Luke 10: 25-37
25 ¶ And, behold, a certain lawyer stood up, and tempted him, saying, Master, what shall I do to inherit eternal life?
26 He said unto him, What is written in the law? how readest thou?
27 And he answering said, Thou shalt love the Lord thy God with all thy heart, and with all thy soul, and with all thy strength, and with all thy mind; and thy neighbour as thyself.
28 And he said unto him, Thou hast answered right: this do, and thou shalt live.
29 But he, willing to justify himself, said unto Jesus, And who is my neighbour?
30 And Jesus answering said, A certain man went down from Jerusalem to Jericho, and fell among thieves, which stripped him of his raiment, and wounded him, and departed, leaving him half dead.
31 And by chance there came down a certain priest that way: and when he saw him, he passed by on the other side.
32 And likewise a Levite, when he was at the place, came and looked on him, and passed by on the other side.
33 But a certain Samaritan, as he journeyed, came where he was: and when he saw him, he had compassion on him,
34 And went to him, and bound up his wounds, pouring in oil and wine, and set him on his own beast, and brought him to an inn, and took care of him.
35 And on the morrow when he departed, he took out two pence, and gave them to the host, and said unto him, Take care of him; and whatsoever thou spendest more, when I come again, I will repay thee.
36 Which now of these three, thinkest thou, was neighbour unto him that fell among the thieves?
37 And he said, He that shewed mercy on him. Then said Jesus unto him, Go, and do thou likewise.
Jesus works so hard to overcome division and to bring people together. Jesus always in his teaching is breaking down the petty divisions that keep people apart: he drives a sword through ready made social definitions and prejudice, saying instead that we are all human beings, called to be together and to be with God, as God’s chosen.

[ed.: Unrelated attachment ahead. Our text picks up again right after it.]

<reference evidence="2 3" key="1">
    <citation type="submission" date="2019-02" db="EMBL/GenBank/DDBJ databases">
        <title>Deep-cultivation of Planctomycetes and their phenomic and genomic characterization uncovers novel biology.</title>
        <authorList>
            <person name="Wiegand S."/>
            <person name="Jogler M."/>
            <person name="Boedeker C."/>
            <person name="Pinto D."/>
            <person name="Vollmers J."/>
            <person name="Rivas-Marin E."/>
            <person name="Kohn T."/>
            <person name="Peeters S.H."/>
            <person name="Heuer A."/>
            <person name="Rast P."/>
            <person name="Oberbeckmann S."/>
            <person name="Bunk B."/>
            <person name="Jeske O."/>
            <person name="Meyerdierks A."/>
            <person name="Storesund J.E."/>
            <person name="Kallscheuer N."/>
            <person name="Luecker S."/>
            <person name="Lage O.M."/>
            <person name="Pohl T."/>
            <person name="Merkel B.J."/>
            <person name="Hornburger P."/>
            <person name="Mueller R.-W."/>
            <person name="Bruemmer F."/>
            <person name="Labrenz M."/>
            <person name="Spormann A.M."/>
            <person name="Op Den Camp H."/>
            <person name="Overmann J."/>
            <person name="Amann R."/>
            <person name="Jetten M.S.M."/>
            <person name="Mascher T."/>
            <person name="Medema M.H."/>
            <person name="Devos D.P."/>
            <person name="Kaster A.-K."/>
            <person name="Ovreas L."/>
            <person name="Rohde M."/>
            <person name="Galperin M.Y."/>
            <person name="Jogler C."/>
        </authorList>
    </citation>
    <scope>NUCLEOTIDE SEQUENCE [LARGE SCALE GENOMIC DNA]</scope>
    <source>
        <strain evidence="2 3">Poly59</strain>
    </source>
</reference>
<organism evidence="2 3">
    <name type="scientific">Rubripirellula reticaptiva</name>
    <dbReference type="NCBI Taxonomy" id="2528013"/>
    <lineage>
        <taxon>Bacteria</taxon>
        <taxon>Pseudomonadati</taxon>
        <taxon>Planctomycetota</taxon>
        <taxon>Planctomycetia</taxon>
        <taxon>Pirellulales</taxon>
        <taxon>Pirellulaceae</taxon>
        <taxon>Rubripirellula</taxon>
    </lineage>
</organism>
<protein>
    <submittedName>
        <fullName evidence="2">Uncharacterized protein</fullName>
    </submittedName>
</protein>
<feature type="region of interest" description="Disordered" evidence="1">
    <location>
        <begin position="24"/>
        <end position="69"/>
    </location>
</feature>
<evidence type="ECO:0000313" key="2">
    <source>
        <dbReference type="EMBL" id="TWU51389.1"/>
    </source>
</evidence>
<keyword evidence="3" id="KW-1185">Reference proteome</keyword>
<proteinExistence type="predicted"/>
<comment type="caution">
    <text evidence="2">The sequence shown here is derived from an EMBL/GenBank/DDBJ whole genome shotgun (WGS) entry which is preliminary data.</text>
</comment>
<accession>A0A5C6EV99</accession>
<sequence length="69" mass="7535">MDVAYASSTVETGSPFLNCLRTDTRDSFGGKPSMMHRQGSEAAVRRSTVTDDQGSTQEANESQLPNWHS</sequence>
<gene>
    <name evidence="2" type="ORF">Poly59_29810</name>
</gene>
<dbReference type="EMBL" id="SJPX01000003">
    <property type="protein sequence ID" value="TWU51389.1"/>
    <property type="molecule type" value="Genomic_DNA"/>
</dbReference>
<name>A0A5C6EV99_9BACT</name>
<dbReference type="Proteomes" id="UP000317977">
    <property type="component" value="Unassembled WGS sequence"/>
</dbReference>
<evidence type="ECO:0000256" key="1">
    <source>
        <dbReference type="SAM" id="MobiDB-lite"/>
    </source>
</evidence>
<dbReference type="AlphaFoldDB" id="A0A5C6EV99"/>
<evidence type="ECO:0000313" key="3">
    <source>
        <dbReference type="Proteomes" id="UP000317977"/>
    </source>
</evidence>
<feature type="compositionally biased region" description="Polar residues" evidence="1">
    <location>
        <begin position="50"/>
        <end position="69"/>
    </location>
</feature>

Jesus teaches us the parable of the Good Samaritan to clarify the meaning of the core commandments of the Law: ‘Hear, O Israel: The Lord our God is one Lord: And thou shalt love the Lord thy God with all thine heart, and with all thy soul, and with all thy might.’ (Deuteronomy 6: 4-5) The question then is put to Jesus: Who is my neighbour? Jesus’ answer is unequivocal: Everyone, every human being on this planet, is your neighbour.
It seems significant that it is a lawyer asking Jesus this question. When Jesus teaches us this parable, he is not only teaching us to love our enemies, and to beware of hypocrisy; there is an additional attack on the priest and the Levite in the parable, which is concerned to expose an over-exact and legalistic interpretation of the details of the Law, which has led people to forget the core precepts of the Law, namely to love God and to love our neighbours.
According to the Law of Moses, and as this had been elaborated over the years, contact with dead bodies brought impurity, and cleansing through various ablutions, rites of purification, would then be required. This was both for reasons of hygiene, and too through respect for the dead.
The fault, the aberration, of the priest and the Levite in the parable is this: that they do not know if the man on the roadside is dead or living. They prefer to default to a secondary, ritualistic aspect of the Law, rather than adhere to the core commandment of love and charity.
This ties in closely with other of Jesus’ attacks on the priests, scribes and Pharisees, that because of self-interest, they have allowed the core commandments of the Law to be choked in interminable and empty ritualistic detail. In effect, they have abandoned God.
It is an extraordinary story. The Samaritan, an enemy, shows himself more in accordance with God’s will than those who most profess to abide by the Law. It is a radical, dangerous message, which must have been deeply unsettling to those first listening to Jesus. The Samaritan goes out of his way to help the injured man. He is a figure of Christ, made man to free humanity of our self-made wounds. God’s mercy, then, comes out of the blue, from a most unexpected quarter, far removed from the claims to sanctity of the religious authorities of Christ’s time.
‘But you are taught to pray above all for the people, that is for the whole body, for all the members of your holy mother the Church, whose distinguishing mark is brotherly love. If you ask for something for yourself, you will be praying only for yourself… But now, because each is praying for all, then all are praying for everyone.’ St Ambrose